- Hardcover: 416 pages
- Publisher: HarperCollins (4 May 1999)
- Language: English
- ISBN-10: 0002256029
- ISBN-13: 978-0002256025
- Package Dimensions: 21.6 x 14 x 4.2 cm
- Boxed-product Weight: 621 g
- Customer Reviews:
What You Make It: Selected Short Stories
‘Astonishingly distinctive short stories’
‘A story telling skill that can only be described as pure genius’
‘Very funny and decidedly surreal’
‘No one writes better than Smith about love: how it’s won, how it’s lost. No one writes better about being wasted – by drugs, by drink, by time. Nigh-on unique’
From the Back Cover
STRANGE THINGS COME IN SMALL PACKAGES
Welcome to a late-night flip across channels you’ve never seen before. Lovers, killers, ordinary people – in worlds where the ordinary has been left far behind. A pavement artist with remarkable powers, and a medium whose ability could bring about the end of the world. A father whose skills with wrapping paper may hold the key to a triumph over death … and a diet plan you’d be well advised not to follow.
In 'What You Make It', the extraordinary short stories of Michael Marshall Smith are collected together for the first time, invluding a number of previously unpublished works. Some will show you things you think you already know, parts of life that seem all too familiar – and yet which warp under close scrutiny. Others will tell you things you won’t want to believe, but you’ll have to. This book contains seventeen worlds, seventeen lives, seventeen 'doors', left slightly ajar.
You’re invited as you are. But you’ll have changed by the time you come out.
PRAISE FOR MICHAEL MARSHALL SMITH
“A storytelling skill which can only be described as pure genius”
“As genre-defining as William Gibson and as relentlessly readable as Michael Crichton”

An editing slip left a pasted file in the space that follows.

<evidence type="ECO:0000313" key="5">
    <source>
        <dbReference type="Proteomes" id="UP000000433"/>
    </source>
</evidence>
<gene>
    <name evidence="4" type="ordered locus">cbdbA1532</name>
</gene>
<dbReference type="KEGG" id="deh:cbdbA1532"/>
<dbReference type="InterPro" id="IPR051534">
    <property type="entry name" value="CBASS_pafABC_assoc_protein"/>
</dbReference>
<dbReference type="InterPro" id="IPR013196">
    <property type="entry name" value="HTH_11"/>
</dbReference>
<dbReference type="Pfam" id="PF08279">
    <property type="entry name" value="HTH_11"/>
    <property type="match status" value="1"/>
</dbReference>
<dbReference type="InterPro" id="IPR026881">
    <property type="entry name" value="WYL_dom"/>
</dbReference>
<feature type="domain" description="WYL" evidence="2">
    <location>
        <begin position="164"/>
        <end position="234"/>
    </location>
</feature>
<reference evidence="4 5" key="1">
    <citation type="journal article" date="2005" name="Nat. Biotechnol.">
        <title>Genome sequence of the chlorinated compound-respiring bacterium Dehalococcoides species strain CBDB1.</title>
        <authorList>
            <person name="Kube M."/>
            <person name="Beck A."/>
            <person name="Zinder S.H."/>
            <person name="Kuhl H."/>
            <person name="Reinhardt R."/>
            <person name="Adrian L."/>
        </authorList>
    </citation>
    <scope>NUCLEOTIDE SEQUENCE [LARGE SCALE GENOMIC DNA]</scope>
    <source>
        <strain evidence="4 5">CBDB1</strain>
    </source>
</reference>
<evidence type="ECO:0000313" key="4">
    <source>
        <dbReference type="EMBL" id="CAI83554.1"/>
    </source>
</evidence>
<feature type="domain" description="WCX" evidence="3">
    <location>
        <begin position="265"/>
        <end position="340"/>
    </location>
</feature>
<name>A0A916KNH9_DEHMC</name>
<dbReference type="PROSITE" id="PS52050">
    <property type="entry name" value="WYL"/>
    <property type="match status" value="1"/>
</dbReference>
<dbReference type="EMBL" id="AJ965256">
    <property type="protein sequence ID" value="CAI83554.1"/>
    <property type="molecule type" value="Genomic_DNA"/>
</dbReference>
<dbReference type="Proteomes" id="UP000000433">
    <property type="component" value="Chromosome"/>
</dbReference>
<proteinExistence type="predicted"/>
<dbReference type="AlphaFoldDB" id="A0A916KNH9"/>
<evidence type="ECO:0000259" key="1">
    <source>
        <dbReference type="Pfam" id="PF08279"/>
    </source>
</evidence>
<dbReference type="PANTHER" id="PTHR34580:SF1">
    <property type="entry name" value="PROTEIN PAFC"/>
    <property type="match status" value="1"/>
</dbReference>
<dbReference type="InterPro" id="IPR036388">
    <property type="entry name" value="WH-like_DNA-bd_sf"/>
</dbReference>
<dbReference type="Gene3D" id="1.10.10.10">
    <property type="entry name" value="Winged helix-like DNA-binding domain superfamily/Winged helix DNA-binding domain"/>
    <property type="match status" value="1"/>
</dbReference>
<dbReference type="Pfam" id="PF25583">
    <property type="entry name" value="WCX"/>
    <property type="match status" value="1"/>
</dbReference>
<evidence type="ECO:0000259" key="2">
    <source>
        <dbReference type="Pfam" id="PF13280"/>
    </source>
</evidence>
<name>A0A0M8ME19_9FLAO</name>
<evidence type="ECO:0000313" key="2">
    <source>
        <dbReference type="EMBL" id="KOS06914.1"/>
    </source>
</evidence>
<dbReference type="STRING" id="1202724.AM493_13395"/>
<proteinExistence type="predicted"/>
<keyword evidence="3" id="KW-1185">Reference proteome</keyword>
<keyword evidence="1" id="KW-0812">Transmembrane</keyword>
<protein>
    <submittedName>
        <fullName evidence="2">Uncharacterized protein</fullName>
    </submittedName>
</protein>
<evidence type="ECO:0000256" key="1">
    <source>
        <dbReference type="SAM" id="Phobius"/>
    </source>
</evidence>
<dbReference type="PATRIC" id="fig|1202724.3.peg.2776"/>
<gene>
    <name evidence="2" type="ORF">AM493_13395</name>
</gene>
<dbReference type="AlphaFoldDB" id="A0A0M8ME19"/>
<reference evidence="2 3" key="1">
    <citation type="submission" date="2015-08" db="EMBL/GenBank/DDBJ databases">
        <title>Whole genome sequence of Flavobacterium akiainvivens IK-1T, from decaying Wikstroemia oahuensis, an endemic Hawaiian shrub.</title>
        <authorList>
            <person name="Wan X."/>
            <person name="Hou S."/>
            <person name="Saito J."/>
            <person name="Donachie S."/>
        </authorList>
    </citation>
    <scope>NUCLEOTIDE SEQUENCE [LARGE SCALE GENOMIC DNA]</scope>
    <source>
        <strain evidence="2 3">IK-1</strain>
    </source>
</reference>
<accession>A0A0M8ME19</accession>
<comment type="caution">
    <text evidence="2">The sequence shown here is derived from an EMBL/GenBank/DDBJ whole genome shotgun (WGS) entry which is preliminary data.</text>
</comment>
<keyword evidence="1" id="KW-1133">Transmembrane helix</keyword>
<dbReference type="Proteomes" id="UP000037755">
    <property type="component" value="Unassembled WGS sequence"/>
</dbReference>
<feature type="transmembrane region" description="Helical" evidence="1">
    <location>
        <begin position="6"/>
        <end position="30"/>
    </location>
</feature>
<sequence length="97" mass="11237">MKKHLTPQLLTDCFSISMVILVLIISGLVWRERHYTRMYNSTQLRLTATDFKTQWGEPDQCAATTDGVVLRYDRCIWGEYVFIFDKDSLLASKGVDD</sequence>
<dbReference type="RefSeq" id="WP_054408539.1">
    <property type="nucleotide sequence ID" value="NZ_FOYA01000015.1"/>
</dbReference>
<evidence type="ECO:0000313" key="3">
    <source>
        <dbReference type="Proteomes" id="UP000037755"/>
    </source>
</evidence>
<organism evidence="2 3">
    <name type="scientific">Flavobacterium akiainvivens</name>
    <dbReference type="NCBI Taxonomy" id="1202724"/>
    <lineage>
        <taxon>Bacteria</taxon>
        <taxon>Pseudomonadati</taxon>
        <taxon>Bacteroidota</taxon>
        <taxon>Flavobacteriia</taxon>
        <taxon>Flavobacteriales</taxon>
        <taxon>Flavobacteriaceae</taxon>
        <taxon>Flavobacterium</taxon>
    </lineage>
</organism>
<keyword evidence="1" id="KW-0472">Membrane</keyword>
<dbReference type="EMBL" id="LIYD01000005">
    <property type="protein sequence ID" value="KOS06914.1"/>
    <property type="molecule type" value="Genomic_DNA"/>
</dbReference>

“Buy Michael Marshall Smith”
“Comic, cruel, twisted and surreal”
“Fiercely funny, and hugely entertaining”
THE LITERARY REVIEW
“No one writes better than Smith about love … nigh-on unique”
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Review this product
Top international reviews
1. More Tomorrow: 10/10
The story here was good, the central character being a computer nerd installing a system for a business, and I think could have been expanded to a full length book. Without giving anything away, the ending made me feel somewhat disturbed, but also wanting there to be more rather than ending where it does.
2. Everything Goes: 5/10
Okay, this one is very short, and to be honest I had to go back and read the ending again before (I think) I understand what it was about. The first read made me feel nothing really, but when I reread it, I thought okay that's cleverly written. I'm still not totally sure what I think about it, and might need to read it a third time to reach a conclusion.
3. Hell Hath Enlarged Herself: 10/10
The idea in this story is brilliant, and like the first one I would have liked it to have been a novel rather than a short story. At the start, it reminded me a lot of Prey by Michael Crichton, but I preferred the direction this one took, as a more supernatural one rather than scientific.
4. A Place To Stay: 8/10
I found this story to be very clever, but very confusing. I don't really understand why or how it all happened. Maybe if I reread it, I'll work it out - but even though I was left with questions, I enjoyed reading it. I'll admit that when I first got to a bit of strangeness, I had to go back and read the last page again, as I thought I'd missed something. I would have preferred this one to have had a better ending.
5. Later: 8/10
A sad tale of love with a kick. I felt the love between the two main characters here, and thought it well written. The first twist came as a shock. I wasn't expecting it, and it hit me like a slap in the face. Then the mood changed and I found I could still really relate to the characters. The final twist happened a bit slower, but didn't really make much sense. I didn't care. It gave the story a happy ending, even if it was slightly weird.